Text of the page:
Soft tissue sarcomas are cancers that grow from muscles, fat, blood vessels or any of the other soft tissues that support, surround and protect the body's organs. Soft tissue sarcomas can also develop in organs such as the stomach, womb, skin and small bowel.
Types of soft tissue sarcomas
There are many types of soft tissue sarcomas, but the ones that are most common in young people are:
- Rhabdomyosarcomas: these are sarcomas that grow in the muscles that you are able to control and move. Rhabdomyosarcomas mainly occur in the head, neck or pelvis, but can also occur in the arms or legs.
- Synovial sarcomas: these sarcomas may start near to joints, such as the knee or elbow.
- Fibrosarcomas: these are sarcomas that occur in the fibrous tissues that join together parts of the body, such as connecting the muscles to the bones.
Ewing’s sarcomas are normally a type of bone cancer, but they can also develop in the soft tissue. Soft tissue Ewing’s sarcomas are treated in a similar way to the ones that develop in the bones, so you may wish to look at our bone cancer page for more information.
Sarcomas are relatively rare in children and young people. Around two thirds are diagnosed in people aged 50 or above. However, they can occur in anyone of any age. Rhabdomyosarcomas, synovial sarcomas and fibrosarcomas are the most common types of sarcomas in children and young people.
The first noticeable symptom of a soft tissue sarcoma may be a painless lump that continues to grow or does not go away. A lump measuring more than 5cm across or increasing in size is more likely to be a sarcoma. Your child may experience some soreness as the lump grows and presses against nerves and muscles.
Soft tissue sarcomas are usually diagnosed at the hospital, following a biopsy. A biopsy involves a specialist taking a sample of the cells found inside your child's lump and examining them under a microscope to see if cancer cells are present. Your child may also need x-rays, scans and blood tests.
The specialist will need to determine the size of your child's tumour, how deep it is, whether there are lymph nodes with cancer in them, and whether the cancer has spread.
Surgery is the most common treatment for soft tissue sarcomas. This involves removing the cancer and some of the tissue surrounding it. If the sarcoma is small, and it’s possible to remove it completely, then your child might not need any further treatment. The type of surgery they need will depend on the size and location of their sarcoma. For some sarcomas in the arm or leg, your child may need ‘limb-sparing surgery’ (where just the cancerous area is removed, not the whole limb) or an amputation.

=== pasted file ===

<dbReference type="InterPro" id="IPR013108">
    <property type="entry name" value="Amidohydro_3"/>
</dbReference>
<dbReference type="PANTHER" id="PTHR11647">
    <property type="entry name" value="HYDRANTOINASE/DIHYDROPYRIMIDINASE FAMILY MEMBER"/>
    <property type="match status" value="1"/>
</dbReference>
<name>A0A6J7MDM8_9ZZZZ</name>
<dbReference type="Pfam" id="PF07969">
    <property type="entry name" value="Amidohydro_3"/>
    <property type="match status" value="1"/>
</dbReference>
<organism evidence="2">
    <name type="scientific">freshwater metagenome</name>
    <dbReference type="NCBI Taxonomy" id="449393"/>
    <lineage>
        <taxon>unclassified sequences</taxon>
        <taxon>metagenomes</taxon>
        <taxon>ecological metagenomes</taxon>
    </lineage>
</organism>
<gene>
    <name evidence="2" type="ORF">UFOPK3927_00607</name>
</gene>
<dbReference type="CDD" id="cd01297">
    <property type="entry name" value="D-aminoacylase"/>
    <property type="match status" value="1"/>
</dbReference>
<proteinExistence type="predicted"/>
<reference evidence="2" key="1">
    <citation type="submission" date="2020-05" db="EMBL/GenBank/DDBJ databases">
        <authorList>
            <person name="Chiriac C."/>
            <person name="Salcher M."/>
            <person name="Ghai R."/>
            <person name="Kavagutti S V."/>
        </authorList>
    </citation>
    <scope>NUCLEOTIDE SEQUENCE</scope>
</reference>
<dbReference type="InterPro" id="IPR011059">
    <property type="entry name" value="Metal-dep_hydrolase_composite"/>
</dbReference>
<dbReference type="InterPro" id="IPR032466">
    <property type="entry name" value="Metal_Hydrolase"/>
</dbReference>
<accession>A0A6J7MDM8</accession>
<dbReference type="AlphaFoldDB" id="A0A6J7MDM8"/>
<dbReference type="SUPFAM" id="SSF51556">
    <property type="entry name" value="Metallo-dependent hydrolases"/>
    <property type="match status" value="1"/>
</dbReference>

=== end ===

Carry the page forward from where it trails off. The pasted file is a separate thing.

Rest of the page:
Chemotherapy involves targeting the cancer cells with anti-cancer drugs. Your child may need chemotherapy before their surgery to shrink the size of the tumour and make it easier to remove, or afterwards to destroy any remaining cancer cells.
Radiotherapy is often used for soft tissue sarcomas that affect the arms or legs. It may be used as an alternative to surgery, or be given after surgery to target any remaining cancer cells.
Your care team can help manage these, and other, side effects. Some side effects depend on which part of your child’s body is being treated, so ask your doctor or nurse what to expect. In general, people having radiotherapy might have the below side effects.
Proton beam therapy
For certain types of soft tissue sarcoma, your specialist may recommend your child travel abroad to have a specialised form of radiotherapy called proton beam therapy. See our proton beam therapy section for more information.
If your child is undergoing chemotherapy, they may experience side-effects such as tiredness, sickness, diarrhoea and temporary hair loss. They will also be at greater risk of infections.
Radiotherapy can also make your child feel tired and sick. They might experience skin irritation similar to sun burn and hair loss in the area that is being treated.
Talk to your specialist or nurses about how you can manage these side-effects, or see the side-effects section of our website for more information.
After your child's treatment is complete they will still need to be seen regularly at an outpatient clinic. At this clinic, your specialist will be looking for any signs that your child's cancer has returned (this is known as a relapse). They will also check that your child's major organs, such as their heart and lungs, are still functioning correctly and haven’t been affected by their cancer treatment.
Long-term follow up
Once your child's risk of relapse has reduced, the focus of on-going follow up changes to looking out for potential long term side effects of treatment. The risk of long term side effects depends on the type of cancer your child had and the treatment they received. A personalised surveillance plan is usually created that outlines the specific long term follow up and on-going investigations that they require.
Many people are at low risk of future health problems but some will have significant on-going health needs. Talk to your specialist about the potential long-term side-effects of your child's treatment.
Updated January 2015, next planned review 2017.